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CONSTANS Report Summary

Project ID: 340438
Funded under: FP7-IDEAS-ERC
Country: Netherlands

Mid-Term Report Summary - CONSTANS (Control of the Structure of Light at the Nanoscale)

The CONSTANS program aims to explore the ultimate limits of nanoscale light control. The program investigates whether optical entities called optical singularities, which are themselves infinitely small, can be exploited to actively manipulate light at the smallest possible scale and at ultrashort time scales. To this end the singularities will be moved, created or annihilated through all-optical means. The results of this ultrafast control of the nanoscale light structure will be visualized in situ and in real time with a new near-field microscope which is able to distinguish all six components of nanoscale electromagnetic fields in amplitude and phase and for several colours simultaneously.
In the first half of the program optical singularities were investigated in the static situation. Several different nanophotonic structures both dielectric and metallic were evaluated to ascertain their usefulness for manipulating optical singularities. The behavior of the optical singularities was studied in detail. Through experiment, theory and simulations we found that various strategies for creating optical singularities with nanostructures are viable. Moreover, we determined that both photonic crystal waveguides and plasmonic nanowires are promising routes for enhancing the required nonlinear optical interactions.
We have shown that plasmonic nanowires are ideally suited for the fasted nonlinear processes as the optical bandwidth that they can sustain is huge. We also showed that the intrinsic nonlinear response of the nanowires is sufficient to produce new colours with an efficiency that is large enough for the optical signals to be observed by eye. The disadvantage of the plasmonic nanowires is that their optical structure in terms of optical singularities is somewhat limited. Photonic crystal waveguides on the other hand offer a rich arena for manipulating optical singularities. The singularities in the electric field have a behaviour that is distinct from the behavior of the magnetic singularities and this difference can be tuned through a control of the slowdown factor of the light. Through an investigation of soliton fission in slow-light photonic crystal waveguides we ascertained their potential for nonlinear control, albeit over a smaller bandwidth than the plasmonic nanowires. It turns out that arrangements of subwavelength holes in metal films could turn out to be the most versatile platform for manipulating optical singularities. A variety of singularities can be created or annihilated through the adjustment of just a single parameter. The process of creation and annihilation in itself is very intriguing. Another broadband arena for the creation, annihilation and motional control of optical singularities was discovered: chaotic nanophotonic cavities. We have investigated the spatial distribution of singularities in such cavities and showed that the vector nature of the confined light affects how they are arranged in space. Our observation of rogue waves in these cavities demonstrates their potential for ultrafast nonlinear control.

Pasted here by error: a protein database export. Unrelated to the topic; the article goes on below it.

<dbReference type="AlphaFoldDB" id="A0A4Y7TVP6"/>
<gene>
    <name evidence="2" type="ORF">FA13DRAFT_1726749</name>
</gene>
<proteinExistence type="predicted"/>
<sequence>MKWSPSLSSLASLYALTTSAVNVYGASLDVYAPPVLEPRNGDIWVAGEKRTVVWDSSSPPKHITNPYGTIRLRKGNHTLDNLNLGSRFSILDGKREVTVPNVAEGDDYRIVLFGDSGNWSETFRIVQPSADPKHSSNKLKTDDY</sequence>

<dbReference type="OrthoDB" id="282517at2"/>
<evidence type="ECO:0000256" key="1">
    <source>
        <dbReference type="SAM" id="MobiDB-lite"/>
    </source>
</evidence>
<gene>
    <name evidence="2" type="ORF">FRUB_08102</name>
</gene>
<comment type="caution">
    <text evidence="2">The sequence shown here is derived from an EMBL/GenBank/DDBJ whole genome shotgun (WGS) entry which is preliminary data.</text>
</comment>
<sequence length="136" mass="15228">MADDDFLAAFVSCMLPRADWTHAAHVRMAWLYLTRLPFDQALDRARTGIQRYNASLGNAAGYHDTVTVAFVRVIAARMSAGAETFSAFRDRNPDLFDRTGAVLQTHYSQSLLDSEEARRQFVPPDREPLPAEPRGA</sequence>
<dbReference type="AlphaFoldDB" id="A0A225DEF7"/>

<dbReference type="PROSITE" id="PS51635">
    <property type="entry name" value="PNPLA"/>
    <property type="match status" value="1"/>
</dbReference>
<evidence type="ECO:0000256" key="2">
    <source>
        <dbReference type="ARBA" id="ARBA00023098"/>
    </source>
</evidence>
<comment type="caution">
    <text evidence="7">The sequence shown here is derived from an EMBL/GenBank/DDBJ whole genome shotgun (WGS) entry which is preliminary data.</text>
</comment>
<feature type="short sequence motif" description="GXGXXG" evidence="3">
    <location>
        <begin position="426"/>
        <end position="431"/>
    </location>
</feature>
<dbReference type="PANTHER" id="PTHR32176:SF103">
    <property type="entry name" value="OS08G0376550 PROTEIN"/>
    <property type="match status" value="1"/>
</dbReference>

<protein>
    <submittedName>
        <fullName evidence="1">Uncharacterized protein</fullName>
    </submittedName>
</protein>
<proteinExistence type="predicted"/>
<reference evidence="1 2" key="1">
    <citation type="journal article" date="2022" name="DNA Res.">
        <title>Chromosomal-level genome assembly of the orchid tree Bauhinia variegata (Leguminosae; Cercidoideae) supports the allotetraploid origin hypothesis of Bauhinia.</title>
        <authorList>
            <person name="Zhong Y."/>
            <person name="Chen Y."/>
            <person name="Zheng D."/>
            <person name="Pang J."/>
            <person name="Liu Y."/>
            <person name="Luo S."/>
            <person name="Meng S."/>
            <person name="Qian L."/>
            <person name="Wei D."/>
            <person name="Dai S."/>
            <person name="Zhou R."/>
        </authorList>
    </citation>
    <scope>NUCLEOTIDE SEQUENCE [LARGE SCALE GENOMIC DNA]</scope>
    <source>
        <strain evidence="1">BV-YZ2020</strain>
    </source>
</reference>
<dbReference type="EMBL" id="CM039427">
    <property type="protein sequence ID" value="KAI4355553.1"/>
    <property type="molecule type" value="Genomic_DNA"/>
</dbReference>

In order to carry out all these measurements great progress has been made in our vector SNOM that is able to map all the six components of electromagnetic waves confined at the nanoscale. Experimentally, our detection scheme has been optimized. However, the greatest breakthrough has come in the interpretation of our field maps. Using the reciprocity theorem we are able to model our experiments without adjustable parameters. Thus, we have gained unprecedented insight into near-field mapping of nanoscale fields, allowing the separate visualization of both the electric and magnetic field.
An unanticipated development in the program was the realization that local optical spin can be used to control the absorption and emission of quantum transitions which involve a change in orbital angular momentum. The potential to explore all the ramifications of this development played an important role in my positive response when I was explored by Delft University of Technology to move my group to the Quantum Nanoscience department of the Kavli Institute of Nanoscience.

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